Saturday, May 8, 2010
Drown, by Junot Diaz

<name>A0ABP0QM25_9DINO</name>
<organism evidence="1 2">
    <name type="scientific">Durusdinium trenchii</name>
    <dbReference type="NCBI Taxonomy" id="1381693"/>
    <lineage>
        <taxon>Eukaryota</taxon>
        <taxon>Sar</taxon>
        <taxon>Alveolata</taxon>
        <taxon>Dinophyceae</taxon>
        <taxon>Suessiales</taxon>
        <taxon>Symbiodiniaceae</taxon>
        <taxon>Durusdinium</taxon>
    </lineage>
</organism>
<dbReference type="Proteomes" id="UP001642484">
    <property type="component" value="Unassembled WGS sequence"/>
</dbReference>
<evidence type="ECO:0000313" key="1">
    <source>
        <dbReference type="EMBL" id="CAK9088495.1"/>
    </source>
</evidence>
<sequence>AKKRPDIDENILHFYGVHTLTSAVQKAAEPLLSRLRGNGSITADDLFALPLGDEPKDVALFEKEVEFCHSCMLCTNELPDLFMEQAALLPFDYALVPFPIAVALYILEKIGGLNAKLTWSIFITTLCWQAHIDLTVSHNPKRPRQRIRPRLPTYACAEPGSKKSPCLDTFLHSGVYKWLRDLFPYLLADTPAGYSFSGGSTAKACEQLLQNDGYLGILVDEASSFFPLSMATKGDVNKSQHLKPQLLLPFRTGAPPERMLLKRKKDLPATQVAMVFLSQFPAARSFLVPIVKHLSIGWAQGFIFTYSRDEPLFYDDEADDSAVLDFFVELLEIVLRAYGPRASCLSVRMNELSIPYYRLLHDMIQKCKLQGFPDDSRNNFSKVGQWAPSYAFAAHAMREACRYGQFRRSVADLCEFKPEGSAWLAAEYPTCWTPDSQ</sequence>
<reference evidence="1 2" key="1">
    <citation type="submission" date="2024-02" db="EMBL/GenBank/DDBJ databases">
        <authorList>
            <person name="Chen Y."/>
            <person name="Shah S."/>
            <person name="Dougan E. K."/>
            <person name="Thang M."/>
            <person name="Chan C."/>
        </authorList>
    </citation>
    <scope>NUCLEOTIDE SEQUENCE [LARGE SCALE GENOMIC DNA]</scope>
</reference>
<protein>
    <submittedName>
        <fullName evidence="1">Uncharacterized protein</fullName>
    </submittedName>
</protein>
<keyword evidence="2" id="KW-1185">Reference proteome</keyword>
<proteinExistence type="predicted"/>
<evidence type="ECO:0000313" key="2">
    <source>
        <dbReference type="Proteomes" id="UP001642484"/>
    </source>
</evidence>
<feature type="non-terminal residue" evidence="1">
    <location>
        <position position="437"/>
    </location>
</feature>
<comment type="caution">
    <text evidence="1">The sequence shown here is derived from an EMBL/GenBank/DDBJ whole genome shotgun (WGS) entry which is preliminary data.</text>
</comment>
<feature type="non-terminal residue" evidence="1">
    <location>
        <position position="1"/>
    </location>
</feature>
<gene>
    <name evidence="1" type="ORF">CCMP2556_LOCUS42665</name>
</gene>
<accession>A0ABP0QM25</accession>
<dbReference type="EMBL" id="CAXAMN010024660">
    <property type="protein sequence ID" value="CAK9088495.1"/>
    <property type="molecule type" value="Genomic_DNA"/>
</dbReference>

Drown is a collection of vignettes about various members of a Domican family (or two) and their lives in the Dominican Republic and New Jersey and New York. One central figure is Yunior who shows up as a child. Yunior has a strong streak of empathy and kindness in him that fails to keep him from taking part in cruel, thoughtless, and maybe cowardly behavior. His father, Ramon, who immigrated to the US first and largely abandons family in the DR, is a heap of contradictions, but ultimately just pragmatic. Often present as wallpaper, or shadows, are Mami, Ramon's wife, who supports her children working two jobs, and Rafa, Yunior's rather brutal brother and personal ringleader. Time is out of joint; earlier stories (though rarely are they full stories) set up questions that are answered in later ones. The most memorable were the car sick story, the young boys' capture and unveiling of the disfigured boy in the campo, and Ramon's theft of a life for himself in New York. Some of the most vivid were the hardest to hear. There are also stories about a young man, who isn't named, but called Macho. He's a drug dealer, a tough guy, living with his mother, hating his absent father. Maybe he's an older Yunior, maybe he's the third Ramon (Ramon senior's son by his green-card wife), maybe he's unconnected but a different sort of product of the immigrant existence. His attempts to love Aurelia, the tweaker, are sad; as it the brief homosexual encounter that ended his friendship with Betto.